AI has gradually transformed medical practice. Recent progress has been made in the direction of digitized data acquisition, machine learning and computing infrastructure, resulting in AI applications that are steadily entering novel domains that were previously governed solely by human experts. Research has outlined breakthroughs in AI technologies, identified challenges for further progress in health care and medical AI systems (4, 5) and recently analyzed the economic, legal and social implications of AI in health care (3).
Research suggests a transformation in AI in the Primary Care (PC) domain (4). Technological applications based on big data solutions may assist General Practitioners (GP) in disease detection. AI plays a significant role in PC in medical advice, clinical decision-making, diagnostics and digital public health advice (6).
Due to the coronavirus pandemic, health care providers are adjusting health care delivery channels to protect both patients and medical staff from infection through resource allocation directed at new and acute needs. As a result, routine services have stopped or slowed substantially, and strict isolation and separation protocols have been introduced (7).
Prior to the current pandemic, some studies focused on the barriers to using digital public health solutions (8). However, following the coronavirus pandemic, health care providers' treatment of patients with non-urgent and chronic conditions became authoritative. Consequently, video consultation is being introduced, and the use of social media (9) is being discussed for its potential to direct patients to trusted PC resources (7). Nevertheless, some companies (e.g., Babylon Health, Health Tap, Ada, Buoy, Your.MD) have developed AI-powered doctors that provide health advice directly to patients with common symptoms, freeing up PC access for more complex care. By 2025, the market for these services (using the current telemedicine market and retail clinics market as a comparison) is projected to be $27 billion a year (6, 10, 11).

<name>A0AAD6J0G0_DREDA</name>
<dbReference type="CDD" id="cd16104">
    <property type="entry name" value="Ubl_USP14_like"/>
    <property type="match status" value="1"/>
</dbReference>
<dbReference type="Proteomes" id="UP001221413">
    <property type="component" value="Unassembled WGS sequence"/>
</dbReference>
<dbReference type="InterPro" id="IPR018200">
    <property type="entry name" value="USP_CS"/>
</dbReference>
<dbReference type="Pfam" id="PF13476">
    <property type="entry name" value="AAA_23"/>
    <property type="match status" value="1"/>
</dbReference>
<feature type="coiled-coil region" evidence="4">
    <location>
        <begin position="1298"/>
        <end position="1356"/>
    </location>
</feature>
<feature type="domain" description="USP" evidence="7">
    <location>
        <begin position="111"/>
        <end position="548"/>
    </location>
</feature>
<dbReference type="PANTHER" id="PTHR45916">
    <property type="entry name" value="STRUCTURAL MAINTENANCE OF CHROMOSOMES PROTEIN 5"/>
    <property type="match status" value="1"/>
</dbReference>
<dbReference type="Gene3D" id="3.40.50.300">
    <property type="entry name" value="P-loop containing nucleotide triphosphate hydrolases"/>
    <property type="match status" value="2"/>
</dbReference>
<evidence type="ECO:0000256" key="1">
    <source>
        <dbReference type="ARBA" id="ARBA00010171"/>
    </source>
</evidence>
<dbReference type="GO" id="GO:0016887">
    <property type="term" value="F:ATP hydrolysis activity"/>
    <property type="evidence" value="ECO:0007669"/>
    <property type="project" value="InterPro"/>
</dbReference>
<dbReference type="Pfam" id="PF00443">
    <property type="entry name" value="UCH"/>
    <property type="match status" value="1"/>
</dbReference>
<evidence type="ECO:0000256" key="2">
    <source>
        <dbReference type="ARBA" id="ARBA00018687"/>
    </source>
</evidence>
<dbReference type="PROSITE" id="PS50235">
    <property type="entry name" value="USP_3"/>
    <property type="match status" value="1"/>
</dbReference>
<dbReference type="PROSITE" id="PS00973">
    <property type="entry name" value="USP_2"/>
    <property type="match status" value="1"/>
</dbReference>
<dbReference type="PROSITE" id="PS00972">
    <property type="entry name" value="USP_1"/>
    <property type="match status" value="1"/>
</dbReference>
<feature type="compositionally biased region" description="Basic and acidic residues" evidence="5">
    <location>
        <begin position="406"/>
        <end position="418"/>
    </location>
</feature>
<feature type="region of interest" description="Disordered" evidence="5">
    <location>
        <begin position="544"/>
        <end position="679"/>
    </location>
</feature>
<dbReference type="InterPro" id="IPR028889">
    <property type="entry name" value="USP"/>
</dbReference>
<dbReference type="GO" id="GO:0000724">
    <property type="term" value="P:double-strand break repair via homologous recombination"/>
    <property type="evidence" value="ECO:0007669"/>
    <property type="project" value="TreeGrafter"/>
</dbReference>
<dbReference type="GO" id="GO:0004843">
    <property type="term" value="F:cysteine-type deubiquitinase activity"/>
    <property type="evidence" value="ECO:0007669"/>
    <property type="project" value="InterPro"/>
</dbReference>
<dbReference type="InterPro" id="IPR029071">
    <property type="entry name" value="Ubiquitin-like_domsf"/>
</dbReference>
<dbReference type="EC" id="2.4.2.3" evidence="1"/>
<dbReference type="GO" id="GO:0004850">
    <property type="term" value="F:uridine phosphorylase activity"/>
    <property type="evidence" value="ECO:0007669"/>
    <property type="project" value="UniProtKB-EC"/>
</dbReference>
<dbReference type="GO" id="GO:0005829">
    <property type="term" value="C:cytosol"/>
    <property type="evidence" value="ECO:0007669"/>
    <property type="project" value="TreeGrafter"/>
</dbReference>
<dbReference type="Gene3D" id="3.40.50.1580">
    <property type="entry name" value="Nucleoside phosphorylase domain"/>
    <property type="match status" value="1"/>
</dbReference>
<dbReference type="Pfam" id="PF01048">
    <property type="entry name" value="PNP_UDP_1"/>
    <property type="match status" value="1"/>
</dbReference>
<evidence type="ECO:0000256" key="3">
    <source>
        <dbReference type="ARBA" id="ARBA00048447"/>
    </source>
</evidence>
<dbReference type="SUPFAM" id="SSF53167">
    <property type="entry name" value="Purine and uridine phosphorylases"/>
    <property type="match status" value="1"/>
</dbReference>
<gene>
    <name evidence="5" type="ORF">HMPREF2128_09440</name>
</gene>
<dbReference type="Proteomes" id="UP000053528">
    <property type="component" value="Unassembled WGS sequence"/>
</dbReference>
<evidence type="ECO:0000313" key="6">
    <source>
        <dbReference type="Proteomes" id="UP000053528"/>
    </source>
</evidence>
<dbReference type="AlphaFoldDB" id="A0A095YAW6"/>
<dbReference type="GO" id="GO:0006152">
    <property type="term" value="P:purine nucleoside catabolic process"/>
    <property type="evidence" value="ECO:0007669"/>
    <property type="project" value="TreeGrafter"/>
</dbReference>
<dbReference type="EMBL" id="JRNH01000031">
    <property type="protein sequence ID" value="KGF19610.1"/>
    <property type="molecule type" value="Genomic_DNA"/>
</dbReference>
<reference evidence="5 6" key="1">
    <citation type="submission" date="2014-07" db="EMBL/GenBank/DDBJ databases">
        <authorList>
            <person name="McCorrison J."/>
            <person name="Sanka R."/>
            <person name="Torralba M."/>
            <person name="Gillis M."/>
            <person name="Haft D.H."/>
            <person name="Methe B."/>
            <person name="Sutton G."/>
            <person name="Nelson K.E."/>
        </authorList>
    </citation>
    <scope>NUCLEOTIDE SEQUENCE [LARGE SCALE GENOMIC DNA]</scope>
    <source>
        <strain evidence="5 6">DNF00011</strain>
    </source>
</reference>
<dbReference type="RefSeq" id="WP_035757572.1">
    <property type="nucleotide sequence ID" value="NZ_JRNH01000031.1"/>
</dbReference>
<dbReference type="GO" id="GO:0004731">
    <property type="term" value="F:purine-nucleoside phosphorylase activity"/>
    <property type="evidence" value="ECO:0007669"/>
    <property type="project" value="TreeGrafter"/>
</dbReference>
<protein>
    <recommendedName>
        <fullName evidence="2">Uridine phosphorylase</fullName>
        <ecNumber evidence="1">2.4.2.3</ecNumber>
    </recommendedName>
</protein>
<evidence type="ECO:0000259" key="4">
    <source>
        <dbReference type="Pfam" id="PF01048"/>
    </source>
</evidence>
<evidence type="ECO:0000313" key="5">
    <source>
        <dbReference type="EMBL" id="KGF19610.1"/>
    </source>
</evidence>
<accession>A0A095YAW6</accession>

The digital public health care transformation reinforces additional challenges. For example, potential conflicts exist based on patients' sociodemographic backgrounds. Digital tools can provide collective public health benefits; however, they may be intrusive and erode individual freedoms or leave vulnerable populations behind. The coronavirus pandemic has demonstrated the strong potential of various digital solutions (12). The introduction of AI to perform medical tasks remotely contributes immensely to health care and public health domains (6, 13, 14).